TEPCO eyes new division for decommissioning Fukushima plant

November 03, 2013

By MARI FUJISAKI/ Staff Writer

Tokyo Electric Power Co. has started discussions on setting up a division dedicated to decommissioning its stricken Fukushima No. 1 nuclear plant in an apparent attempt to fend off pressure for spinning off such functions, which would effectively split up the utility.

The creation of the new division, which would also deal with the buildup of and leaking of radioactive water at the plant, is expected to be included in the company’s rehabilitation plan when it is revised at the end of the year, sources said.

TEPCO is expected to decide to decommission the No. 5 and No. 6 reactors at the plant, on top of the four damaged by the March 2011 Great East Japan Earthquake and tsunami, in response to a demand from Prime Minister Shinzo Abe.

Under the plan being considered, the division would oversee a new unit in charge of the Fukushima No. 1 plant, tentatively called the decommissioning center, independently from the company’s nuclear power division.

The new division would also draw experts in groundwater and storage tank management from other in-house divisions as well as veterans in overseas plant construction from outside the company, the sources said.

A proposal compiled by the ruling Liberal Democratic Party’s committee on post-quake reconstruction on Oct. 31 calls for a review of TEPCO’s setup for decommissioning the Fukushima plant and dealing with the radioactive water problem.

It cited three possibilities--creating an in-house unit independent from the nuclear power division; spinning off a decommissioning organization as a separate entity; and setting up an independent administrative agency.

TEPCO prefers setting up an in-house division, to avoid being split up, on the grounds that it would be difficult for a company dedicated to decommissioning, a process estimated to take 30 to 40 years, to continue to secure workers.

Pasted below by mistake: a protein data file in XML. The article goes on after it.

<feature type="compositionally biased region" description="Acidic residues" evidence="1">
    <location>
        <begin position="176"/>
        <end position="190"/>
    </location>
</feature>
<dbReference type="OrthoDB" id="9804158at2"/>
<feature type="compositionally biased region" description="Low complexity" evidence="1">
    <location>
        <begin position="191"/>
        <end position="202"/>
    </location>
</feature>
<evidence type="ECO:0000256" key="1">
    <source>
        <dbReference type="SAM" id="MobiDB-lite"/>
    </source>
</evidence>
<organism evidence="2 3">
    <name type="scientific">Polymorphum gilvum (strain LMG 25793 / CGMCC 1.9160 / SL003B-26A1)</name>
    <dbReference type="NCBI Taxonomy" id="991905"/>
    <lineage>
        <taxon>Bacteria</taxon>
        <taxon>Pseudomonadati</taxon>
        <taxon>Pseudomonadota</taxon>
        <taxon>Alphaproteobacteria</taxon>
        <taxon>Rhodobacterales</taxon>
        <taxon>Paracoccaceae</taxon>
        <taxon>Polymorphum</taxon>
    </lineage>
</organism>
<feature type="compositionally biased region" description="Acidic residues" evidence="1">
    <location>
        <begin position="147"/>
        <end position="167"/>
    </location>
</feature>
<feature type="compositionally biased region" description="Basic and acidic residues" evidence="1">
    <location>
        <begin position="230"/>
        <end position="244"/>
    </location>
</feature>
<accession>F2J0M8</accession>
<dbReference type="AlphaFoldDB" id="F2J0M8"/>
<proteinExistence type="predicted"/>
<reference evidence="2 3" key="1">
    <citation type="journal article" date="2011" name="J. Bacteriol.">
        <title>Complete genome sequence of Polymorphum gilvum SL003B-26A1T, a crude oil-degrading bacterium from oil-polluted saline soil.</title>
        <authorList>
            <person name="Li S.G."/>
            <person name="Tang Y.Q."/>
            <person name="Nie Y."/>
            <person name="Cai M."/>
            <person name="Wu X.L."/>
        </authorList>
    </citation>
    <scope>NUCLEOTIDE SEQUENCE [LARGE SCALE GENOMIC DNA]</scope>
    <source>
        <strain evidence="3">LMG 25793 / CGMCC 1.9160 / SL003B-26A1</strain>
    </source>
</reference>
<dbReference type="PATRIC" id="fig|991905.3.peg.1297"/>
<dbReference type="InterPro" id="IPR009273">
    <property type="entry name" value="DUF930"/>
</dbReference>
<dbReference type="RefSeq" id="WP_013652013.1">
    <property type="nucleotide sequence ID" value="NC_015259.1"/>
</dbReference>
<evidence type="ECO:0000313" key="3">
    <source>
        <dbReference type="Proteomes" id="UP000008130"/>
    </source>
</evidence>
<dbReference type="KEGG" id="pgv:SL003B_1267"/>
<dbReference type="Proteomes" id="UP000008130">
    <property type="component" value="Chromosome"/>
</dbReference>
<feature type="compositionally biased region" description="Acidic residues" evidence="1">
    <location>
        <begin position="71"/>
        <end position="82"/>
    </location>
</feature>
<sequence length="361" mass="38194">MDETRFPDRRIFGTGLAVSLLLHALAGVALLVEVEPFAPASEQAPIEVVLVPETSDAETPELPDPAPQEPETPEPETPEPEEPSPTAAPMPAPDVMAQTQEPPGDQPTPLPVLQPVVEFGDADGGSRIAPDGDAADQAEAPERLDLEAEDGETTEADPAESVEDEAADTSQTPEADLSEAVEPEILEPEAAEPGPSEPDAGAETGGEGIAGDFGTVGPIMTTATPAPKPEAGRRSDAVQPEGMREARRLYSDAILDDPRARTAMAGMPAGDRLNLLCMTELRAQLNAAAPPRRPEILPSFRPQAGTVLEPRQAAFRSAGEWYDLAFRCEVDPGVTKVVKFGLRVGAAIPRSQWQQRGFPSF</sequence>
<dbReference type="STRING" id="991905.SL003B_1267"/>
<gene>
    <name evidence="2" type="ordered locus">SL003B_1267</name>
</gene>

“Our employees know about the Fukushima No. 1 plant inside out,” TEPCO President Naomi Hirose told a news conference on Oct. 31. “All of us 37,000 will tackle the problems together.”

In addition, TEPCO apparently believes that creating the new division would accelerate the Nuclear Regulation Authority’s safety screenings for two reactors at its Kashiwazaki-Kariwa nuclear power plant in Niigata Prefecture.

The company is desperately seeking to reactivate the reactors to turn around its finances, but the screenings, a precondition for the restarts, have not made any progress due to the radioactive water problem at the Fukushima No. 1 plant.

NRA Chairman Shunichi Tanaka called on Hirose to take comprehensive measures to deal with the escalating situation when he summoned the TEPCO president at the end of October.

TEPCO apparently hopes to convince the nuclear watchdog that it can better handle the problem through its new division.

By MARI FUJISAKI/ Staff Writer
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The Fukushima No. 1 nuclear power plant on Oct. 31 (Satoru Sekiguchi)

The Fukushima No. 1 nuclear power plant on Oct. 31 (Satoru Sekiguchi)

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  • The Fukushima No. 1 nuclear power plant on Oct. 31 (Satoru Sekiguchi)

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